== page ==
Reovirus Structure and Morphogenesis

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Abstract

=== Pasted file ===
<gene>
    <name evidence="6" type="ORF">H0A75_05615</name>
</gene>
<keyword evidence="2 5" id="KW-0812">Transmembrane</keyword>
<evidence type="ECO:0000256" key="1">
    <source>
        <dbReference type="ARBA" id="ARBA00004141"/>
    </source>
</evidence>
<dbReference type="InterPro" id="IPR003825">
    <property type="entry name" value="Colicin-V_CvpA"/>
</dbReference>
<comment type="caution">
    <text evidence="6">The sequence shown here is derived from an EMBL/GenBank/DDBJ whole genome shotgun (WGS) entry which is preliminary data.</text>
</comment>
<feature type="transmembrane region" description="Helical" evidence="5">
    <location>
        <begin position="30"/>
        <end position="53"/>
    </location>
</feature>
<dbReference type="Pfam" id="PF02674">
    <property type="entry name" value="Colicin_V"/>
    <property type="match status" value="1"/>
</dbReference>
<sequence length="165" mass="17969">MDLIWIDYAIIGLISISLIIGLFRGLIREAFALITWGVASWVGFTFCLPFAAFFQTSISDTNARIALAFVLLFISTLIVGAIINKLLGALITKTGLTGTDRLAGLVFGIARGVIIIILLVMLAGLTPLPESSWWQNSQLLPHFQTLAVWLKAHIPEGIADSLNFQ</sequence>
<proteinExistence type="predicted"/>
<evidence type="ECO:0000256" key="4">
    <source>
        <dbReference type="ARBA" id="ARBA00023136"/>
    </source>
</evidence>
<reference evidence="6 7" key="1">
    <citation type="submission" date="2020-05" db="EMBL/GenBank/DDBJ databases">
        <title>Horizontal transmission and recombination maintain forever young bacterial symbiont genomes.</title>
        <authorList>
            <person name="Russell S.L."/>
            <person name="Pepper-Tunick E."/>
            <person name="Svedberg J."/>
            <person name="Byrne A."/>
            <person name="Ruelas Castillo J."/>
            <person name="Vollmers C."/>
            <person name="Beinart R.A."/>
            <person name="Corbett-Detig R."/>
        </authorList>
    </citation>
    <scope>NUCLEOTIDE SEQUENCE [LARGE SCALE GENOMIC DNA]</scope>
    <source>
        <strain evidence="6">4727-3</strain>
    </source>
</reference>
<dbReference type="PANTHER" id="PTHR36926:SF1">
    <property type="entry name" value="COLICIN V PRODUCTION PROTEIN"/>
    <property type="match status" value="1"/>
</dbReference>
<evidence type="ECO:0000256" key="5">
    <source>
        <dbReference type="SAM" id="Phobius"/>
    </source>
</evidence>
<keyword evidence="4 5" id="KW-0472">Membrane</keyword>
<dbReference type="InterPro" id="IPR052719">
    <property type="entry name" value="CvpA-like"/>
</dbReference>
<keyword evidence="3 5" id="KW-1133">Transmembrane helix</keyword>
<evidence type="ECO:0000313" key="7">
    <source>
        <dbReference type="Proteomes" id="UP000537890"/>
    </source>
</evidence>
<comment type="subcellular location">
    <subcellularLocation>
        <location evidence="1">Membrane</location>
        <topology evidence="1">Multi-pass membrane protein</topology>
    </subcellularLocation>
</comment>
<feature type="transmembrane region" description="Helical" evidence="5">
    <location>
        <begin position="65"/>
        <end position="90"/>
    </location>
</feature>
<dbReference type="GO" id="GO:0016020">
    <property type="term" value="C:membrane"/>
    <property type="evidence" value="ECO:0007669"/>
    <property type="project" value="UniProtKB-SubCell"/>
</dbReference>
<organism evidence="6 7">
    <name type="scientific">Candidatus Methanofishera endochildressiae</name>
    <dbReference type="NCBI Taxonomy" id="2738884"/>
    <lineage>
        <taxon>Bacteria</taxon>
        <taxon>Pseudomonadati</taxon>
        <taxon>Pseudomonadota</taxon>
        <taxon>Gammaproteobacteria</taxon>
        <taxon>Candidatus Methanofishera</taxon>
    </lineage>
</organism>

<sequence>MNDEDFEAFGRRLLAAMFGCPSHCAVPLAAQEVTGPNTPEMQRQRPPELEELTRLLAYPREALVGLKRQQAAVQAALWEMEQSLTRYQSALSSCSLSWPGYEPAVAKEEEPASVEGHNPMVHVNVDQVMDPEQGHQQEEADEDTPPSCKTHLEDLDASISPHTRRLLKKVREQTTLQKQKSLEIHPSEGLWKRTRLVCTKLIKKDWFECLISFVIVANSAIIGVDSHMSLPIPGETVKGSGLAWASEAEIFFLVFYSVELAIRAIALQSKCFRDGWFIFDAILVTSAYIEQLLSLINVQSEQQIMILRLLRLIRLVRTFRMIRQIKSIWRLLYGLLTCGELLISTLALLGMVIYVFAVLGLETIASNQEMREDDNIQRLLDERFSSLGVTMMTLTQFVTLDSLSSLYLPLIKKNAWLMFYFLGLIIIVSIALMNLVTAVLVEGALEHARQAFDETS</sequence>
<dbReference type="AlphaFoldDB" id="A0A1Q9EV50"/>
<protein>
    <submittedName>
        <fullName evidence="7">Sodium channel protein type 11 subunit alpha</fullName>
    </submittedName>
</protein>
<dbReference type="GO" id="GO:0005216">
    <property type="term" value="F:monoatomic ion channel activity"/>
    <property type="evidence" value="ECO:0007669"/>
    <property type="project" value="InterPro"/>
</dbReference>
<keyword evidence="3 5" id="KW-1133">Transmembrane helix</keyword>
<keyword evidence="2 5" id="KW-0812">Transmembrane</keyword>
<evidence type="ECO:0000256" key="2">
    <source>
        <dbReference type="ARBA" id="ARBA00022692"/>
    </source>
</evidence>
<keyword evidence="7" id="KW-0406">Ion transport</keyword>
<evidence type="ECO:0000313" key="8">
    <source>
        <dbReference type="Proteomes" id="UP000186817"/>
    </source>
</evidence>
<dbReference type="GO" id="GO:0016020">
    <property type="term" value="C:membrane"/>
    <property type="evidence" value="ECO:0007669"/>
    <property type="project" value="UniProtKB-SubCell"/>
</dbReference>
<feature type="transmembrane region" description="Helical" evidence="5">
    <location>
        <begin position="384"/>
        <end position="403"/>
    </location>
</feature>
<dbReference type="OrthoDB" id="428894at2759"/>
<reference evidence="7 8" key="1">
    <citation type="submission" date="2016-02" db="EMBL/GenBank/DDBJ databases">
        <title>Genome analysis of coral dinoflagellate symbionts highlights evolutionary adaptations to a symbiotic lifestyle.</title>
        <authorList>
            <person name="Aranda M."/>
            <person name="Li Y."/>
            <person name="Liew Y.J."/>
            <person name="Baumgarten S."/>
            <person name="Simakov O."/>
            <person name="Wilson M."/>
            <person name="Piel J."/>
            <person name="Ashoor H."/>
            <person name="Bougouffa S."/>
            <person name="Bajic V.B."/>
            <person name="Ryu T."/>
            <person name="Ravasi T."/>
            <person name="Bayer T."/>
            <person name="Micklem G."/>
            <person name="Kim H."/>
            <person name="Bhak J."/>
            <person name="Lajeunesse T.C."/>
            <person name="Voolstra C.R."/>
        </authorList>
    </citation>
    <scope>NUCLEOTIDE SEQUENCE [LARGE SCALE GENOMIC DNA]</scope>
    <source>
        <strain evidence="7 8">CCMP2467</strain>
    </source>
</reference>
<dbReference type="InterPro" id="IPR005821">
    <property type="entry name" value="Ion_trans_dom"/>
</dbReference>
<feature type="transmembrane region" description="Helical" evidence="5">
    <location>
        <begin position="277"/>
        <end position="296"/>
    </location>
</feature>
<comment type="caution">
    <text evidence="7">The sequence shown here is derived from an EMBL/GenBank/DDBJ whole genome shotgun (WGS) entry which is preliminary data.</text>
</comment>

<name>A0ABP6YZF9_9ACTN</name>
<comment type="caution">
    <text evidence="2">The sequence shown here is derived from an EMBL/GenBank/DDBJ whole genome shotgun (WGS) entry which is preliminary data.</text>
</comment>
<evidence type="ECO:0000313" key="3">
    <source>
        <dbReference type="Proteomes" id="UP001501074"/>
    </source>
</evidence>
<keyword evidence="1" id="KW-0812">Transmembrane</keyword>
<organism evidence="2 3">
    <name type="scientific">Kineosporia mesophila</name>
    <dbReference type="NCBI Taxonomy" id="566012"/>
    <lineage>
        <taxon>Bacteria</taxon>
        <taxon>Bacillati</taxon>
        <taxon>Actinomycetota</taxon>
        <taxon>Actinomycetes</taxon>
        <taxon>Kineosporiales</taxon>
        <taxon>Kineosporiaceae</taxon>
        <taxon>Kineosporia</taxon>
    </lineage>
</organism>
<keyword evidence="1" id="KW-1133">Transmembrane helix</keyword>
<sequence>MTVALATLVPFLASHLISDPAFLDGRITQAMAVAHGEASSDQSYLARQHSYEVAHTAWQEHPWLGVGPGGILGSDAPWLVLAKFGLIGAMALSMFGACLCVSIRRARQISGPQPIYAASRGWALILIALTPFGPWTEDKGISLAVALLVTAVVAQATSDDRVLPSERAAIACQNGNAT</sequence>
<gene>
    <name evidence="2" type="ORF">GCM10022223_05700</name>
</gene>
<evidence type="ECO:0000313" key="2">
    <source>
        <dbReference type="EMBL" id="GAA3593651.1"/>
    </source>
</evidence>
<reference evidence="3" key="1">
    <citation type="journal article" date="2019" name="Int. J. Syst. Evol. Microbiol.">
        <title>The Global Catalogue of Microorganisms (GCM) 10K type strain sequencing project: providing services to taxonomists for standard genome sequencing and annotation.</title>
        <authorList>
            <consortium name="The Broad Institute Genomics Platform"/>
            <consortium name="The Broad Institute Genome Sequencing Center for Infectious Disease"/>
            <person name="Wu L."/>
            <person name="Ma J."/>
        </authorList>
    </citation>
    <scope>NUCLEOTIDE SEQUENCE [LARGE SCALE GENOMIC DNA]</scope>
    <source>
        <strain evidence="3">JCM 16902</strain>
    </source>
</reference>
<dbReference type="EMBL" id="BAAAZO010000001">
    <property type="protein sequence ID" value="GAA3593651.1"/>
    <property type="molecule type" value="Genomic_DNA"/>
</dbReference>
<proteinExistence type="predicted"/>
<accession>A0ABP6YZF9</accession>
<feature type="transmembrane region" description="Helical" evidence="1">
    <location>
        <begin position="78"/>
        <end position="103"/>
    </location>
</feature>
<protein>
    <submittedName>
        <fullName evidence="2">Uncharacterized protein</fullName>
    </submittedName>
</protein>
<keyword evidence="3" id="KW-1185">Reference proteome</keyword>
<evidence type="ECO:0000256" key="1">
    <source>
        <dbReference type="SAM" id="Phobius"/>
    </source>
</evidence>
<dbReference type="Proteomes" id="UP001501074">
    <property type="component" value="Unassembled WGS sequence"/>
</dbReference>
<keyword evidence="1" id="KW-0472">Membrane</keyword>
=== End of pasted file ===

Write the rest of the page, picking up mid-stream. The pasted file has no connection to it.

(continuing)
Assembly of a mature infectious virion from component parts is one of the last steps in the replicative cycle of most viruses. Recent advances in delineating aspects of this process for the mammalian orthoreoviruses (MRV), nonenveloped viruses composed of a genome of ten segments of double-stranded RNA enclosed in two concentric icosahedral protein capsids, are discussed. Analyses of temperature-sensitive (ts) assembly-defective reovirus mutants have been used to better understand requirements for viral inclusion formation and capsid morphogenesis. Newly determined high-resolution structures of virtually all MRV proteins, combined with complete MRV genomic sequence information and elucidation of sequence lesions in tsmutants, is now providing a context formolecularly understanding interactions that promote, or abrogate, reovirus capsid assembly. Additional advances in understanding required signals for whole genome construction fromsets of the ten individual genes, and in transcapsidation of subviral particles with engineered outer capsid proteins, provide additional molecular genetic understanding of reovirus protein structure-function and morphogenesis.